Areas of high traffic density around nontowered airports are the most likely places for two aircraft to come together. In 1997, there were 13 midair collisions, with 11 resulting in fatalities. In 1998, there were 14 midairs, again with 11 resulting in fatalities. Collisions tend to be random events. Careful scanning and following proper procedures for nontowered airports are the best defenses. Always anticipate that there will be other aircraft near an airport, and you won't be surprised. ASF's Safety Advisor on operations at nontowered airports offers comprehensive guidance on how to fly in that busy airspace.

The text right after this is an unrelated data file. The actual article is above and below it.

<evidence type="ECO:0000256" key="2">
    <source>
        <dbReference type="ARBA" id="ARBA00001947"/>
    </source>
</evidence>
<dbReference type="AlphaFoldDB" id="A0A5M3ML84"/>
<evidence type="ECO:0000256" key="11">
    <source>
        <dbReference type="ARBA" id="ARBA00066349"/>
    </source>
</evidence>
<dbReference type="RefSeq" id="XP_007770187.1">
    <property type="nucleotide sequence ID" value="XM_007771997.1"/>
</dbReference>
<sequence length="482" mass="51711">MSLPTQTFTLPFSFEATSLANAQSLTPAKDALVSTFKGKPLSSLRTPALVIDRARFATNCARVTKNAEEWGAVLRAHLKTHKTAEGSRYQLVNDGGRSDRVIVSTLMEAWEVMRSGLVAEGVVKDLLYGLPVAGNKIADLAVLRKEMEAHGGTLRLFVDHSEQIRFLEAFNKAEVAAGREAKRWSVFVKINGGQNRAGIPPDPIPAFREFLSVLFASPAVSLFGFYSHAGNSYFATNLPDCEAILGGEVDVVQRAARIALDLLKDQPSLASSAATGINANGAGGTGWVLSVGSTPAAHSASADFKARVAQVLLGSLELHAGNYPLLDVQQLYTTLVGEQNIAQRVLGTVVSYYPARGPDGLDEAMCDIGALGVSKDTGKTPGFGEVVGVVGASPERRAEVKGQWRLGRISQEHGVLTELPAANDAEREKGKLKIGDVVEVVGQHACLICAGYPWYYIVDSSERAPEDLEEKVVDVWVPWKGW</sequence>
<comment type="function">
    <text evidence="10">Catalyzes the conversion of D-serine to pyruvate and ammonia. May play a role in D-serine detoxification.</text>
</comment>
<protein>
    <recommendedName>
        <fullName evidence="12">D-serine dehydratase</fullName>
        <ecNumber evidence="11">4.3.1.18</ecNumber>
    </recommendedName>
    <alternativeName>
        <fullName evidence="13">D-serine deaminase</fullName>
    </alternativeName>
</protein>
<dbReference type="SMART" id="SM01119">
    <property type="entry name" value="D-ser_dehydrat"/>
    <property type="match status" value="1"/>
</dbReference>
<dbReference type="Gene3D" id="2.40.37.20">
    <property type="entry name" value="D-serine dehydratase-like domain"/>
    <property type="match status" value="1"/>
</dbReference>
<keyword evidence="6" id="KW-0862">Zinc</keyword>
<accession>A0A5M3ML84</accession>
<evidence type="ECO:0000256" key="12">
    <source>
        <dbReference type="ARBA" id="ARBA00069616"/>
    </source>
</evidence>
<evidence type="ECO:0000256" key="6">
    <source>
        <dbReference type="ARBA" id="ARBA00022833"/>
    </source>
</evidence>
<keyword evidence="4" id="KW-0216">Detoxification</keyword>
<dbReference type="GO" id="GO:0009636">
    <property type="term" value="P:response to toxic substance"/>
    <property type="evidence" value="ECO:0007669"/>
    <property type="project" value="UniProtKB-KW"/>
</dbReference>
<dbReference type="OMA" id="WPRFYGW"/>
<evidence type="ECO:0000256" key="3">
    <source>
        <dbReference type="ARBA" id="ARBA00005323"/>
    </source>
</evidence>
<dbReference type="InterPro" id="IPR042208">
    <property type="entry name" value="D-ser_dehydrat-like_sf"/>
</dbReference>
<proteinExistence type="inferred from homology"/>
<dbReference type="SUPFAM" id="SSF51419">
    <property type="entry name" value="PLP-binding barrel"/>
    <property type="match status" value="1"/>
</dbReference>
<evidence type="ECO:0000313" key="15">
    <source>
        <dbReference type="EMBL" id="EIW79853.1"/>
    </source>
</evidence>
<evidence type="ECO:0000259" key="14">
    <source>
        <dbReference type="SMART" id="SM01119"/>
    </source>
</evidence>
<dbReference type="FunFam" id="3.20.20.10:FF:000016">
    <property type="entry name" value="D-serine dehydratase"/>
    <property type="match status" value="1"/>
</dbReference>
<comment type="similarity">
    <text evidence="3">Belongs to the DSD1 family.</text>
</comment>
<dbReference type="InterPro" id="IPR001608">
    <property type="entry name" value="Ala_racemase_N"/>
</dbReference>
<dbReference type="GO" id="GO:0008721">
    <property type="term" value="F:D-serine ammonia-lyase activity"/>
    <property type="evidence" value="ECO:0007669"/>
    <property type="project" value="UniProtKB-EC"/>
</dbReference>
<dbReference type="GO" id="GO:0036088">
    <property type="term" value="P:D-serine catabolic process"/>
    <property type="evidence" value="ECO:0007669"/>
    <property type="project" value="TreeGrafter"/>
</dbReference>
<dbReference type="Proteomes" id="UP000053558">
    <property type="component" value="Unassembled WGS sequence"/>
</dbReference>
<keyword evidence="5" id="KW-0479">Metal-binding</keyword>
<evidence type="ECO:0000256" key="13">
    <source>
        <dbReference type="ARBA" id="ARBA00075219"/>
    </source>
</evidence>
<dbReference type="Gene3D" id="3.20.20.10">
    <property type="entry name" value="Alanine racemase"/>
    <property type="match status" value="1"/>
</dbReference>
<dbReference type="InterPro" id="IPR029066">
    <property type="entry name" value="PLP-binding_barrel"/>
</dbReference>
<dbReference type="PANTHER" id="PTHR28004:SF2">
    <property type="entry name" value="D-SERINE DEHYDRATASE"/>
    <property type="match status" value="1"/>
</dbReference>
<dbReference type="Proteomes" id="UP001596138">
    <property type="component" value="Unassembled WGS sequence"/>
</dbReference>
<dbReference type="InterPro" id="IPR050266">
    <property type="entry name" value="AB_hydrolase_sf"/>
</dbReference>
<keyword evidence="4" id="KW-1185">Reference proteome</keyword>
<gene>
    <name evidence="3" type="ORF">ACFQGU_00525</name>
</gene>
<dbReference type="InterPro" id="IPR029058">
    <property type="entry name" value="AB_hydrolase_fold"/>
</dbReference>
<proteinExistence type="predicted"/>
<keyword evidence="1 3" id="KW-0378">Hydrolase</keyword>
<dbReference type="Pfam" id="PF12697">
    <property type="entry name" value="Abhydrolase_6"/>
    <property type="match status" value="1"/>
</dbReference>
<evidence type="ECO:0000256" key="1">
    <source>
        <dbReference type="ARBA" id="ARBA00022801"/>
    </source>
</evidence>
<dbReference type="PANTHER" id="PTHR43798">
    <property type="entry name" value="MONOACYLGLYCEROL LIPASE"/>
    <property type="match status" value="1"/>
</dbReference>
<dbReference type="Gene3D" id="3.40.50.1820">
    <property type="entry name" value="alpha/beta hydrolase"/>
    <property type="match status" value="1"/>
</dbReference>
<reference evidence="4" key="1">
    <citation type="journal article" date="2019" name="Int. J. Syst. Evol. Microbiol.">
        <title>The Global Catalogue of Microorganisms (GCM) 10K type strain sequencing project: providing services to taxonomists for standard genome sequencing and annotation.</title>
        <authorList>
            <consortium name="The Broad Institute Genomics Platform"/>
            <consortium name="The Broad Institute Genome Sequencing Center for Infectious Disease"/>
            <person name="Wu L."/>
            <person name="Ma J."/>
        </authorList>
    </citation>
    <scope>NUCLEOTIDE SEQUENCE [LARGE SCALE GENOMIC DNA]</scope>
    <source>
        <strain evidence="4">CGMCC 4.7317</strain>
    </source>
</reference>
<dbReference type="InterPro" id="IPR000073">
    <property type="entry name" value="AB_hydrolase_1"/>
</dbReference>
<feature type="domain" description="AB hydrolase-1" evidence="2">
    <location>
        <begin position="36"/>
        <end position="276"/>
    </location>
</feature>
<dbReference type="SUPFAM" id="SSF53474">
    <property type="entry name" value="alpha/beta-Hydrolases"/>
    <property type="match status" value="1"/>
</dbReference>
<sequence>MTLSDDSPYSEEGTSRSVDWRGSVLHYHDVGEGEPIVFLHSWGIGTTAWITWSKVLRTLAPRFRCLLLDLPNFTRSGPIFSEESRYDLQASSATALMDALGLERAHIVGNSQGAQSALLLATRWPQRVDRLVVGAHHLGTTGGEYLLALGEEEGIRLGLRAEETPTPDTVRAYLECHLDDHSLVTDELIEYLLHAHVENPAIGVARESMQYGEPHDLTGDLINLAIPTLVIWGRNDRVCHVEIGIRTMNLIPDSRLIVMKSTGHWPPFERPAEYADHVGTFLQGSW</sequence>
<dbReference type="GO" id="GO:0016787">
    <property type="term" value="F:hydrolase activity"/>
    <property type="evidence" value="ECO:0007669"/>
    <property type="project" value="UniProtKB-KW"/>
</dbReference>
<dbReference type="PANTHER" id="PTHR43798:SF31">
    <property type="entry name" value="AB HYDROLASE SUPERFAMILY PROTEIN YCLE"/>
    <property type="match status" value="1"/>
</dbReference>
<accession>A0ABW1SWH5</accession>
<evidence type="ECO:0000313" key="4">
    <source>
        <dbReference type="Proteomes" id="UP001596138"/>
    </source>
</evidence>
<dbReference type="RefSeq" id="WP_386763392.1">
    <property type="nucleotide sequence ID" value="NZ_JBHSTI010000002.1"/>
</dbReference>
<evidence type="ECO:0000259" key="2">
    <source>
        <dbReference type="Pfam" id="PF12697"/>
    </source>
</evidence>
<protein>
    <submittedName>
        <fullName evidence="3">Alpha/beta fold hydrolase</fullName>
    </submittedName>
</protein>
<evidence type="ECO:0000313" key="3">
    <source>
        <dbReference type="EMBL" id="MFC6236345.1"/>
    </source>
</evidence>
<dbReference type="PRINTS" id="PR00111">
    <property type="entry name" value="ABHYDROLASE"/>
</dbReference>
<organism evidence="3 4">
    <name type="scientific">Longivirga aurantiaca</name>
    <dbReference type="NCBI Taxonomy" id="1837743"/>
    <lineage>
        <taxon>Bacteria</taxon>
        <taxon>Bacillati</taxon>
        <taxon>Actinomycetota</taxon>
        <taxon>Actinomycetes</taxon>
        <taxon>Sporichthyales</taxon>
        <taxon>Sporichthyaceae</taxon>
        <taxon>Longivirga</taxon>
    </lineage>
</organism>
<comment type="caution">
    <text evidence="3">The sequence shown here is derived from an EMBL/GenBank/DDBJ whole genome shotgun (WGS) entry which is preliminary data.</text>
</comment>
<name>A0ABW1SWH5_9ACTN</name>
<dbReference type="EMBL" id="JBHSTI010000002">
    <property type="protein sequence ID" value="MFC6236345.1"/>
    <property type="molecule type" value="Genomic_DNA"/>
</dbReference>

After publishing the Nall Report each year, we look at ASF's mix of educational programs to determine where the emphasis should be made. The needs haven't changed much in the past several years, and ASF will continue to encourage more emphasis on pilot decision making regarding weather. We will also be addressing the issue of collision avoidance as a potential high-profile problem.


Links to the 1999 Nall Report, the Operations at Nontowered Airports Safety Advisor, and other safety publications may be found on AOPA Online. See also the index of "Safety Pilot" articles, organized by subject. Bruce Landsberg is executive director of the AOPA Air Safety Foundation.